The New Equation: Bad Economy; Good Marketing

Economic growth has come to a halt; incomes are flat, the GDP has stalled, and corporate earnings are expected to remain stagnant through the end of the year. The affluent consumer market, however, continues to grow, and affluent marketing is increasing in its effectiveness. In order to capitalize on this apparent cross-current of economic conditions and marketing success, digital marketing and audience targeting become more influential than ever before. 

Let’s explore some data to back up our thesis. According to The New York Times, Wall Street analysts expect earnings for the typical company in the S.& P. 500 to decline 2.2% in the third quarter from the same period a year ago. According to Thomson Reuters, this is the first such drop since the third quarter of 2009, and earnings are expected to slide 3% from the second quarter of 2012. Despite these declining numbers, the affluent end of the consumer scale is optimistic. Palm Beach County, Florida, reported this week that affluent customers are “flocking to its resorts,” and Costco is reporting new growth among its $250k+ sector. Lastly, Phoenix Financial conducted a survey of its wealthiest customers, and results displayed increased optimism about the future state of the economy.



Although the success of affluent marketing can’t be exclusively credited to digital marketing strategies, there is definitive anecdotal evidence proving it has been a major factor, especially in the travel business. Diversity Affluence, for example, has released a new research report indicating travel among prosperous African Americans has increased by 30% in the past three years. The study also shows approximately 60% of the target group takes at least five overnight business trips, and two-thirds of those traveling spend a minimum of $2,000. The findings come at a time when the overall travel and tourism industry is experiencing downturns due to the current state of the economy. Growth will materialize if companies continue to rely on data represented by this sector, says the company. The growth of data spun off by digital marketing campaigns and social media exchanges have reached a level where these kinds of micro-customer segments can be identified and addressed. That 30% growth represents a new division of customers who can be reached through customized messaging.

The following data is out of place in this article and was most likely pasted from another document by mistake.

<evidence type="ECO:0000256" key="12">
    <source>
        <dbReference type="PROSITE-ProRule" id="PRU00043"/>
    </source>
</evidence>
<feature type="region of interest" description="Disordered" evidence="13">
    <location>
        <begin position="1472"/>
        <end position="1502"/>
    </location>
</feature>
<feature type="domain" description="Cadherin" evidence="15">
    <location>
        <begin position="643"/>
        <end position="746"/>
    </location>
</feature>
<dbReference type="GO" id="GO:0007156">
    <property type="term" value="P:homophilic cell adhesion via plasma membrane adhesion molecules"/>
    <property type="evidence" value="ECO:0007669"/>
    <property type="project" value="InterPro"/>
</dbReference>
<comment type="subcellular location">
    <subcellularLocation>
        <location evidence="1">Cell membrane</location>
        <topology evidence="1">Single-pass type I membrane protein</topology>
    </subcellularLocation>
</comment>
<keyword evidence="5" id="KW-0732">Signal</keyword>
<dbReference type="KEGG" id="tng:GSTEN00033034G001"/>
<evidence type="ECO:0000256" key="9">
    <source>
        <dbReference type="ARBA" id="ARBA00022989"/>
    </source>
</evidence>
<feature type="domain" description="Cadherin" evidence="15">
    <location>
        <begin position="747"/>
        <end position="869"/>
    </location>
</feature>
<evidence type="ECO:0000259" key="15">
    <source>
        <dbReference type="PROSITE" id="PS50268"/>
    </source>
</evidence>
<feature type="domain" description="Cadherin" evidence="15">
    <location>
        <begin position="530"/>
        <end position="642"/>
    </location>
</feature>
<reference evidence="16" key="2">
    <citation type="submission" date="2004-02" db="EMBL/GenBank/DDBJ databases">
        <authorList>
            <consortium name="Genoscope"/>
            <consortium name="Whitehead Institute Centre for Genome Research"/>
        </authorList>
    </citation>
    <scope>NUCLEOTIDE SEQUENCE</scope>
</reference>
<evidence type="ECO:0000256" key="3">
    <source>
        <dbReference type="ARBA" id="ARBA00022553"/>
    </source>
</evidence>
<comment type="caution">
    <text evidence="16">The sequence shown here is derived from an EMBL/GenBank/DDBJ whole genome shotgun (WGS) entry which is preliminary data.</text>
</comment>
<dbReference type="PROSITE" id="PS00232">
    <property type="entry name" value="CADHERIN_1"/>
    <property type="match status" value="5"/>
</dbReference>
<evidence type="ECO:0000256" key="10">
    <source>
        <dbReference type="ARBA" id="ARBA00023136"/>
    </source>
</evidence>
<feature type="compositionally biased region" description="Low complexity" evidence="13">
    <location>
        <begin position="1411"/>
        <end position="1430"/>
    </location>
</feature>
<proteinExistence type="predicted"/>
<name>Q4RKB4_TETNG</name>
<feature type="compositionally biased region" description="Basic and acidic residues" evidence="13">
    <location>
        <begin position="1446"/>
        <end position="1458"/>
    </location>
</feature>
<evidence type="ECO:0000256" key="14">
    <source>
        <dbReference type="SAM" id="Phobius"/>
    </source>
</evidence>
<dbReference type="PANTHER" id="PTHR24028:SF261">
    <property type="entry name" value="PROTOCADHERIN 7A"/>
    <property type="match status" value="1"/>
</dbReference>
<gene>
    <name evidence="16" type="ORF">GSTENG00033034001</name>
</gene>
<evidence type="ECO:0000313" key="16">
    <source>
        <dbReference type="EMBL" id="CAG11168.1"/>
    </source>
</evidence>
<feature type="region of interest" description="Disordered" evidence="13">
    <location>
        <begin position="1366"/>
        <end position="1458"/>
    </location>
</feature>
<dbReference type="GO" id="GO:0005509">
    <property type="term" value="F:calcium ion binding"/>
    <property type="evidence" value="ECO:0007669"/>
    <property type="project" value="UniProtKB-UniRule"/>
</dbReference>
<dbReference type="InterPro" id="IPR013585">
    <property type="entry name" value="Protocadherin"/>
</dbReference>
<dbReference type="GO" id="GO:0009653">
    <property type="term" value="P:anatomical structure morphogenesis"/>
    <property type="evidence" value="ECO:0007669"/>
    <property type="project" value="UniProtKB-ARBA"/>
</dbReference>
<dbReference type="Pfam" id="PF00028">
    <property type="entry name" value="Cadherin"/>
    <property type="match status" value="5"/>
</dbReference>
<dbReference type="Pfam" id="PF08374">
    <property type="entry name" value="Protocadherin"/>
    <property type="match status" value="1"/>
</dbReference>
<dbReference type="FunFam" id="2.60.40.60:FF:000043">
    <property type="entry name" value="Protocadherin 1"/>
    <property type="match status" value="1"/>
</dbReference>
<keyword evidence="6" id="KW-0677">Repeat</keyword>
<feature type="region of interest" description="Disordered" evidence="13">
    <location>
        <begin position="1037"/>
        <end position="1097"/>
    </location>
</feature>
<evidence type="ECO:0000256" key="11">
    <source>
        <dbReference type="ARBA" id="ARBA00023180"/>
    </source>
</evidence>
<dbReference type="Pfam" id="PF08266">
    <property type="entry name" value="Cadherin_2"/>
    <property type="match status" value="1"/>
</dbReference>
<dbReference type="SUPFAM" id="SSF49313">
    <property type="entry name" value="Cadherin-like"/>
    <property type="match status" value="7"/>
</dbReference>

Loyalty marketing programs have also focused on affluent segment spending. An academic research paper from University of East London professor Osman Khan has received attention recently because it uses high-end travel brands to show a new level of detail for loyalty program attraction. Customer behavior, says Khan, is measured through purchases, repeat buying, satisfaction, and length of time spent with a firm. All of which are effectively measured through consistent audience targeting. He went further to identify the factors behind “attitudinal loyalty,” including intent to repurchase, positive word-of-mouth, and commitment. Yet again, digital marketing is key to this kind of customer loyalty. Companies that are finding success in measuring and growing loyalty include Thomson Europe and Emirates Air. 

Finally, affluent marketing converts customers. Travel-specific research has not been produced recently, but the dominance of affluent e-commerce preferences were proven by iProspect’s survey, and presented at Across a variety of categories, the survey showed that all but 2% of the affluent males surveyed purchase products online. An overwhelming 70% prefer to explore and buy online, versus researching online and purchasing in store. The recommendation is that brand marketers use a mix of research-driven and direct response messaging, combined with appropriate goals and measurement criteria to see the best results. More importantly, a majority of affluent males are willing to engage with banner ads that are simple and to the point. He also has a preference for video and interactive ads, both of which are a great fit for highly visual luxury brands. 

Digital marketing is on point with affluent customers, producing results above and beyond the more general economic malaise. While it would be a stretch to give all the credit to the ability to identify, target and measure this segment, the tools for further growth are available for any and all future segments. 

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